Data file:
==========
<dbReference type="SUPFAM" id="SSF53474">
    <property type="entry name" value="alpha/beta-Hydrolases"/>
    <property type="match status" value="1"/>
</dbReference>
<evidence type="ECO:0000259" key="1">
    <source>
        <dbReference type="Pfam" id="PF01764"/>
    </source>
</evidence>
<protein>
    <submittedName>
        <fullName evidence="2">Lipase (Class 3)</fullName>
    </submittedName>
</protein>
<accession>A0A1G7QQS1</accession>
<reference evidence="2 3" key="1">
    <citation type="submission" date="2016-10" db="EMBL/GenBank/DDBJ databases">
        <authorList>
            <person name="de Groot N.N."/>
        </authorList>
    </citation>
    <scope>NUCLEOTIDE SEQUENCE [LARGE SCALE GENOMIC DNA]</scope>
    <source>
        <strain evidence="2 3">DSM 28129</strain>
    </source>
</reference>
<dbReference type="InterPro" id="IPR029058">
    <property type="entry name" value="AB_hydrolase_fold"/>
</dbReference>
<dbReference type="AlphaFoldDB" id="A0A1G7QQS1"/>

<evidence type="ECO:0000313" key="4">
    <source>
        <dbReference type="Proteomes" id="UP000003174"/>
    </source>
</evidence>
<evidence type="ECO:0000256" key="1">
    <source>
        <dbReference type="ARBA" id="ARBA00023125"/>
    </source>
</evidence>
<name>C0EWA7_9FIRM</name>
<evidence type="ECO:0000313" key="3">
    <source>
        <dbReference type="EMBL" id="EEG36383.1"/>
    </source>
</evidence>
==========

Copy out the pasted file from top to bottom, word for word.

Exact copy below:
<dbReference type="SUPFAM" id="SSF53474">
    <property type="entry name" value="alpha/beta-Hydrolases"/>
    <property type="match status" value="1"/>
</dbReference>
<evidence type="ECO:0000259" key="1">
    <source>
        <dbReference type="Pfam" id="PF01764"/>
    </source>
</evidence>
<protein>
    <submittedName>
        <fullName evidence="2">Lipase (Class 3)</fullName>
    </submittedName>
</protein>
<accession>A0A1G7QQS1</accession>
<reference evidence="2 3" key="1">
    <citation type="submission" date="2016-10" db="EMBL/GenBank/DDBJ databases">
        <authorList>
            <person name="de Groot N.N."/>
        </authorList>
    </citation>
    <scope>NUCLEOTIDE SEQUENCE [LARGE SCALE GENOMIC DNA]</scope>
    <source>
        <strain evidence="2 3">DSM 28129</strain>
    </source>
</reference>
<dbReference type="InterPro" id="IPR029058">
    <property type="entry name" value="AB_hydrolase_fold"/>
</dbReference>
<dbReference type="AlphaFoldDB" id="A0A1G7QQS1"/>

<evidence type="ECO:0000313" key="4">
    <source>
        <dbReference type="Proteomes" id="UP000003174"/>
    </source>
</evidence>
<evidence type="ECO:0000256" key="1">
    <source>
        <dbReference type="ARBA" id="ARBA00023125"/>
    </source>
</evidence>
<name>C0EWA7_9FIRM</name>
<evidence type="ECO:0000313" key="3">
    <source>
        <dbReference type="EMBL" id="EEG36383.1"/>
    </source>
</evidence>